wed 17/08/2022

CD: Mara Carlyle - Floreat | reviews, news & interviews

CD: Mara Carlyle - Floreat

CD: Mara Carlyle - Floreat

Rescued from three years on the shelf, this may be amongst 2011's best

It opens quietly, with swelling strings that evoke Mendelssohn's Fingal's Cave. After they give way to a jazzy percussion and wordless vocal interplay, Carlyle declares, “I used to sleep/ Too many secrets to keep”. Floreat itself was almost a secret, almost not released. Thankfully, this dream of an album is now coming out. Seamlessly roaming across jazz, Cajun music, English classicism, show-tune styles and electronica, Floreat is one of this year’s benchmark releases.

Floreat was originally meant to be issued in 2008 by EMI under the title Nuzzle. It was shelved and it's taken until now for Carlyle to get the rights back. Getting to EMI was sinuous, but less painful than actually being on the label.

Carlyle first cropped up with the Warp Records’ electro-atmos duo Plaid, singing on three of their albums. She then worked with Matthew Herbert's Big Band, a musical marriage of electronica and jazz. Herbert put out her debut album, The Lovely, on his own label in 2004 - "Pianni", from the album, was later featured in the IKEA "cats" ad. She reworked Schumann on The Lovely before releasing an EP where she tackled Henry Purcell. Then EMI beckoned.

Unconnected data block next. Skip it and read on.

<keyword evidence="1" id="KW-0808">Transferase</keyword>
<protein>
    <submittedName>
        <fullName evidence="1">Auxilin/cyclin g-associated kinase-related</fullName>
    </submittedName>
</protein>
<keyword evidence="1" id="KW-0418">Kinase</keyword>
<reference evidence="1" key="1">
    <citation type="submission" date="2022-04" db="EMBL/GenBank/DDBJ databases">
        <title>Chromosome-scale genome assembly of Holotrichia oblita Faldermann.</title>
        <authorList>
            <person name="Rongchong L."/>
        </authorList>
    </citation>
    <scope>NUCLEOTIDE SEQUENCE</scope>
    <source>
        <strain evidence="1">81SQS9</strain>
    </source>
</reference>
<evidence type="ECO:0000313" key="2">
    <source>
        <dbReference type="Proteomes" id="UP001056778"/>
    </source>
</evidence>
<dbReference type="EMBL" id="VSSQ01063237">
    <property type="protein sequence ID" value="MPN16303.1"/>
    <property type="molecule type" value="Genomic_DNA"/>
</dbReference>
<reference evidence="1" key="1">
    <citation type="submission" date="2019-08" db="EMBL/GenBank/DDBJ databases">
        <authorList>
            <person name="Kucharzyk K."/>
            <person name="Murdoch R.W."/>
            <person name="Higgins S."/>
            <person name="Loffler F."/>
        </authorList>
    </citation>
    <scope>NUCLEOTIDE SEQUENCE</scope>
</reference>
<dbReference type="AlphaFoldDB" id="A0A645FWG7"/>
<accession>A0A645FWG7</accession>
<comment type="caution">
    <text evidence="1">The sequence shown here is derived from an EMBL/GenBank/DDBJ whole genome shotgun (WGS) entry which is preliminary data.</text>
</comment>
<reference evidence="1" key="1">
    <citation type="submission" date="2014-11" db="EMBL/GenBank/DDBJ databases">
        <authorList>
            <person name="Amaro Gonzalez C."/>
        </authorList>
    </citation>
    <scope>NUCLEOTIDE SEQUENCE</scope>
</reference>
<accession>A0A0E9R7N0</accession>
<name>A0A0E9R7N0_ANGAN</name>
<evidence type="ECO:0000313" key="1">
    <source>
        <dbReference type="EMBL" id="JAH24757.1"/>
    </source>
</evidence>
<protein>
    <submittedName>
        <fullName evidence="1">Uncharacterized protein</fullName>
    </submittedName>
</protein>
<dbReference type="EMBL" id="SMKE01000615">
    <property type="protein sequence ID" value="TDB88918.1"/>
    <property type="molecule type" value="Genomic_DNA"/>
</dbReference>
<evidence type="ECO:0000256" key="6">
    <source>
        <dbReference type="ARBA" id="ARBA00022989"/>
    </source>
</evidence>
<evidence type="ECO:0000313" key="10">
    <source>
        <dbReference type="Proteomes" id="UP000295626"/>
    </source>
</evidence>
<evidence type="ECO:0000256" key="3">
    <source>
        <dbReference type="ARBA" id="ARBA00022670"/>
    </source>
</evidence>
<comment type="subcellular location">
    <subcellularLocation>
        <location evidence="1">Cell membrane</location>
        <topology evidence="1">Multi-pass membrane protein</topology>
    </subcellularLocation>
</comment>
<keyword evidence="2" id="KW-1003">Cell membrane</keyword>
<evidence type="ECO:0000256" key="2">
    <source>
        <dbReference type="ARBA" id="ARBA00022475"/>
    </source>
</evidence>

Expending the effort to prise Floreat from EMI’s grasp was worth it. Carlyle has said the pizzicato-infused shuffle “Pearl” was written as “Elizabethan Ska”. It sounds like Rodgers and Hart as if they’d been force fed Janelle Monáe's more normal moments (and Monáe came on the scene after Floreat was completed). “Away With These Self-Loving Lads” resets a 17th-century John Dowland lyric. “The Devil and Me” borrows Vaughan Williams and takes him to meet Hot Chip’s drummer. “Nuzzle” is intimate, its chamber strings bringing a subtle colour. The understated and filmic “King” is breathtaking. But whatever Carlyle’s jumping-off points, this is about emotive songs, framed beautifully and performed affectingly.

With EMI now behind Carlyle, hearing Floreat raises the question of what went wrong with the label. This great album sounds as fresh and compelling now as it must have done three years ago. Their loss is Carlyle’s gain. She’s in charge now.

Watch the video for Floreat’s "Weird Girl”



Editor Rating: 
Average: 4 (1 vote)

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It's "I used *not* to sleep".

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